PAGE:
A good, solid day of 4 films, each interesting starting off with Amador from Spain directed by Fernando León De Aranoa. There was a dark humour running through this one, though at the same time portraying a sense of fragility and dilemma. Centering on a woman making sense of where she’s at, moving between her partner’s world of trying to make ends meet and that of the old man she looks after. Everyone was keeping secrets of different sorts, though they were handled gently, without overwrought explosions. Ultimately, it was about making decisions or having them made for you. It ended well and not quite in the way I expected.
Second movie of the day, was a documentary from the UK called Project Nim, directed by James Marsh. The focus of this piece was a 1970s experiment in the US on attempts to raise a chimpanzee as a human being, teaching him sign language along the way. This was an intriguing piece, though tinged with sadness, as we follow Nim from a young baby chimp though to his death 27 years later. The experiment was within the context of a strong nature-vs-nurture debate that was current in that period. Nim was definitely at home with human folk, and was stuck between his and their world. Ultimately however, he was an experiment and treated as such, going through several types of facilities dependent on the prevailing funding environment. This in turn, affected his behaviour and his ability to engage.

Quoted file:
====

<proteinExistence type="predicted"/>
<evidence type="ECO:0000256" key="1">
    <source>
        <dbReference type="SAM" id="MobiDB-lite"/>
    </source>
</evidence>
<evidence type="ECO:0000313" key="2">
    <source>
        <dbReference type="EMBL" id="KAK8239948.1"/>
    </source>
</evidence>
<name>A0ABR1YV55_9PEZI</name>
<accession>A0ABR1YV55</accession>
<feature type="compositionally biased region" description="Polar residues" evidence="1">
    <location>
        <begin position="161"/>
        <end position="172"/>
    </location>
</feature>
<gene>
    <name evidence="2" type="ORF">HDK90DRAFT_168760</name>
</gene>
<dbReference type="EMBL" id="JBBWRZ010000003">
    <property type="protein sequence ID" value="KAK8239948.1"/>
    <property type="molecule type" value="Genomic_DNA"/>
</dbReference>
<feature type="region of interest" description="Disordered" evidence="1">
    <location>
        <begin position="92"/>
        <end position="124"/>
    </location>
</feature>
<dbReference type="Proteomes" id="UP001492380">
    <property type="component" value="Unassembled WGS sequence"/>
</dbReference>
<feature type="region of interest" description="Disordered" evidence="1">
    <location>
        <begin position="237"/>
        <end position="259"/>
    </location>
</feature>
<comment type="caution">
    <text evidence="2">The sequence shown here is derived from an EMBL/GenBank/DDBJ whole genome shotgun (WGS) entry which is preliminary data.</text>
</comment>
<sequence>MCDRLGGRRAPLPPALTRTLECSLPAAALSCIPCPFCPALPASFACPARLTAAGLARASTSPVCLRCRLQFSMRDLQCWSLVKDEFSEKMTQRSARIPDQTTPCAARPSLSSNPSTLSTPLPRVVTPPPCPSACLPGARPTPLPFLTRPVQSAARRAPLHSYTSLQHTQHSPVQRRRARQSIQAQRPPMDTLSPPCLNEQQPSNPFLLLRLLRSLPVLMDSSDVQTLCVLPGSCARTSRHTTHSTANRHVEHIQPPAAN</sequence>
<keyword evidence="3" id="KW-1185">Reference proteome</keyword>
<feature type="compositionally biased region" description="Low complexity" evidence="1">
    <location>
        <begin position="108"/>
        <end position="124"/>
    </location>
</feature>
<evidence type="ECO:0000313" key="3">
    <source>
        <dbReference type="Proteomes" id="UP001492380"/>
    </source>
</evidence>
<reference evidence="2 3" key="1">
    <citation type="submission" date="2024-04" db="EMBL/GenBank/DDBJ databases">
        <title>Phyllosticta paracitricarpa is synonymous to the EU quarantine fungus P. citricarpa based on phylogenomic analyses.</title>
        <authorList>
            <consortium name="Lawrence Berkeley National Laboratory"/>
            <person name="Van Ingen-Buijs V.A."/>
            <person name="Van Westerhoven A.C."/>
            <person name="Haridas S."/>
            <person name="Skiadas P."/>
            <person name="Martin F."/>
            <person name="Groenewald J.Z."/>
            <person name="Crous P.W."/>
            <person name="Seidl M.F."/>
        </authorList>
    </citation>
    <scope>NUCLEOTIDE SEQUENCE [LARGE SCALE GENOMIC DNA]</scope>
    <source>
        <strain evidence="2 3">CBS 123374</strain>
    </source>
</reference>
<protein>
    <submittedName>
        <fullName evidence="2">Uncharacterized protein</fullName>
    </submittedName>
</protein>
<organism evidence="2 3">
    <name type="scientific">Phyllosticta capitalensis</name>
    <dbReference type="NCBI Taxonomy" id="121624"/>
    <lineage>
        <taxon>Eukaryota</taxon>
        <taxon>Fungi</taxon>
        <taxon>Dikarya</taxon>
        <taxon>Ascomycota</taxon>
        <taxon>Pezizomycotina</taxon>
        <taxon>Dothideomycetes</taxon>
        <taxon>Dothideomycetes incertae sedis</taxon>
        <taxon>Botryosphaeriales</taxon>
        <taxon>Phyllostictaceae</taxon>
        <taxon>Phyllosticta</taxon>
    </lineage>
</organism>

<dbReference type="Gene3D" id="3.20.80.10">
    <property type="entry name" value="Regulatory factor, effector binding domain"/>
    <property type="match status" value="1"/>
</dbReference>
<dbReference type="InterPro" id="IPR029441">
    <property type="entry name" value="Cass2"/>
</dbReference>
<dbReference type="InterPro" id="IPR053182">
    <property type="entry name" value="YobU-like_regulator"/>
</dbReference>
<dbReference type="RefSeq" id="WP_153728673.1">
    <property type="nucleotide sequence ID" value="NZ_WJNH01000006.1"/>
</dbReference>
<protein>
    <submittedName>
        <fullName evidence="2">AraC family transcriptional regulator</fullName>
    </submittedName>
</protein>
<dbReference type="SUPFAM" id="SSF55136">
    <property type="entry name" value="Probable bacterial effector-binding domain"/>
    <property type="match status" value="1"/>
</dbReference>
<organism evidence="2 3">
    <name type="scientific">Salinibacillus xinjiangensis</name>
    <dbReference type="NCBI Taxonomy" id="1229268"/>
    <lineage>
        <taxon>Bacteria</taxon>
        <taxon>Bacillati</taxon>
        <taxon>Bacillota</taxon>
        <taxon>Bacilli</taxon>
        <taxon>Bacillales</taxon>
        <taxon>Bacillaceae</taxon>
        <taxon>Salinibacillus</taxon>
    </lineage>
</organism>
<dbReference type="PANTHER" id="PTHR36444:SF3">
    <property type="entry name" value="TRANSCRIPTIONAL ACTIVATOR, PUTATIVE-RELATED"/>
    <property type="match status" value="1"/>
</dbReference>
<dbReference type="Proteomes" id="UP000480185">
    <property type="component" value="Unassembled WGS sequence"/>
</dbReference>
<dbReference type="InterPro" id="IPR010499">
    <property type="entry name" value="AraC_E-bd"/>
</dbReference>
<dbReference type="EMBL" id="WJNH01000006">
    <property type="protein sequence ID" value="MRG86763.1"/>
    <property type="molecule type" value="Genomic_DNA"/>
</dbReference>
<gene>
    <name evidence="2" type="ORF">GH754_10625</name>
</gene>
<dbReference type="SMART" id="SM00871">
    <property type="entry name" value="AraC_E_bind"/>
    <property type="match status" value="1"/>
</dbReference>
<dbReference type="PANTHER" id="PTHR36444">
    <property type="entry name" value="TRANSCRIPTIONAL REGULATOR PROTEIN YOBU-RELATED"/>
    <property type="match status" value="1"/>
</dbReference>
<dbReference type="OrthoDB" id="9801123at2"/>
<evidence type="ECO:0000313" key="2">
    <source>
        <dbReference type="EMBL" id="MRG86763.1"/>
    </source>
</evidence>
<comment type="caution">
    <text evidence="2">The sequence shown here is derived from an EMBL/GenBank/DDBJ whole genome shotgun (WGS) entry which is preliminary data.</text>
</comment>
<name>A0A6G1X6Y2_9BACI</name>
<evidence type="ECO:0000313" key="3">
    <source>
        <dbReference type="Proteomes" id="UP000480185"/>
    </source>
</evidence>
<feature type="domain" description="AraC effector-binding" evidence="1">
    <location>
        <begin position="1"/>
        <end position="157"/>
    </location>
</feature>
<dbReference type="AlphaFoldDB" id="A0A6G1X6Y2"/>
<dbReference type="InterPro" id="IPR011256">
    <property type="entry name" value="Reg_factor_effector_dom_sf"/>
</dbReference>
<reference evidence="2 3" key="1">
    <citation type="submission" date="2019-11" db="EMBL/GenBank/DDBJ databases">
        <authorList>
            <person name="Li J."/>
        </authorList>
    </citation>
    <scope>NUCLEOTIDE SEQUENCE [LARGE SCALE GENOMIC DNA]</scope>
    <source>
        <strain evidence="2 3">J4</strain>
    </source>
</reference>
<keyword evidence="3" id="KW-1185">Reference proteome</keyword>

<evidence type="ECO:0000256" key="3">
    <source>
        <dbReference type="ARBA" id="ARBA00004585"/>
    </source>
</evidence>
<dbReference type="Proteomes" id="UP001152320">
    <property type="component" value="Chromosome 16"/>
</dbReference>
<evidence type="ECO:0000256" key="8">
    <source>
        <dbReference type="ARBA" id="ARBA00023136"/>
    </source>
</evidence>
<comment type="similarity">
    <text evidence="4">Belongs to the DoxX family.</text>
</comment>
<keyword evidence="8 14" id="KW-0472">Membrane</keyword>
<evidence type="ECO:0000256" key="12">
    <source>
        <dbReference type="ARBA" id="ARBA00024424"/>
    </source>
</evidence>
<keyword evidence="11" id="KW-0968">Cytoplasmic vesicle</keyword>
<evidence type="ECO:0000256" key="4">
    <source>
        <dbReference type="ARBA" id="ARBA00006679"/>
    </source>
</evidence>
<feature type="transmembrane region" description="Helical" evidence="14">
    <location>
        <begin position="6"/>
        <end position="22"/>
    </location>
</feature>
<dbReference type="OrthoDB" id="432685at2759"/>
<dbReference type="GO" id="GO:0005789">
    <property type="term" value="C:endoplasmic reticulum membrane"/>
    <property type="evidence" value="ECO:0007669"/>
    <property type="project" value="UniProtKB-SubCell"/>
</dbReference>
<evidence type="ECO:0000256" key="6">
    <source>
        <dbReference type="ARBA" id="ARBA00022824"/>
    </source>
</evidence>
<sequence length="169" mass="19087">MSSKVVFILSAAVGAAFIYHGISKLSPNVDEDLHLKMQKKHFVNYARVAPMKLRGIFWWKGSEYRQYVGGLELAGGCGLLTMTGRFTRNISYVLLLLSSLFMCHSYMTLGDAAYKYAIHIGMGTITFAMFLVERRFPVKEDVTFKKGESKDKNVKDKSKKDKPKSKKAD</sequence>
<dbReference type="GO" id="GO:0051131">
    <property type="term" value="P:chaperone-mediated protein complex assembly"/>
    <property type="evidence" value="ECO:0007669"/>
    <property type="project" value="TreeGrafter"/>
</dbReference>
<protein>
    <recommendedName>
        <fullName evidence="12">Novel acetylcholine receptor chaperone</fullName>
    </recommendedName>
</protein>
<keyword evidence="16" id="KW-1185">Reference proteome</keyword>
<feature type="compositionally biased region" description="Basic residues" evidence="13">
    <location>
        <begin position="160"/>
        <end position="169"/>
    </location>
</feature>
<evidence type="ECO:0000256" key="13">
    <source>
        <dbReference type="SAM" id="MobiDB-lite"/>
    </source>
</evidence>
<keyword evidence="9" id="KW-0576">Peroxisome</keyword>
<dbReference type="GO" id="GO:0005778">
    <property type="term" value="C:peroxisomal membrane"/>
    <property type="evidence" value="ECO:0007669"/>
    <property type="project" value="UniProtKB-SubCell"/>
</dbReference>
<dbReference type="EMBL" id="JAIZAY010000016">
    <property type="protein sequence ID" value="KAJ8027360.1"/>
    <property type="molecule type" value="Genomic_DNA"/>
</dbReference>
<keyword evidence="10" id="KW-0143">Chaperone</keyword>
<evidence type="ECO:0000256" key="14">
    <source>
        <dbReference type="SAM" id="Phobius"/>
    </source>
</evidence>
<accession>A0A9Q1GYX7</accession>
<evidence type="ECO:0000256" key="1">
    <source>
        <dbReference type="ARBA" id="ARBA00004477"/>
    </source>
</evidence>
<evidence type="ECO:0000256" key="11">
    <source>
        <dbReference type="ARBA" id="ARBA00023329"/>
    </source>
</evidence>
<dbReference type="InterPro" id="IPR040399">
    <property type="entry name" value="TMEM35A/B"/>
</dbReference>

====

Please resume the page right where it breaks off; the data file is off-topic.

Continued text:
Third movie was an impressive piece from Iran entitled Jodaeiye Nader Az Simin (A Separation) directed by Asghar Farhadi. Charting the ramifications of a loss of temper and the effects on the surrounding people. This was a powerful work that conveyed a sympathetic sense of each person involved as well as playing into the larger issue of class. It’s also about secrets and the difficulty of being honest, though there was a march of logic throughout. Thoughtfully portrayed and well handled. I think this one of the best films so far.
Final movie of the evening was from one of my favourite German directors, Tom Tykwer with a film called Drei (Three). It was good to see Tykwer in form with this piece focussing on a couple who have been together for many years, happy with each other yet both end up having an affair with the same man. There was a nice humour running through it, though it could be a little at corny at times, particularly the ending. Interesting uses of both music and visual display, playing with multiple shots on screen in an effective manner. For the most part, it was a joy to watch; full of verve and style.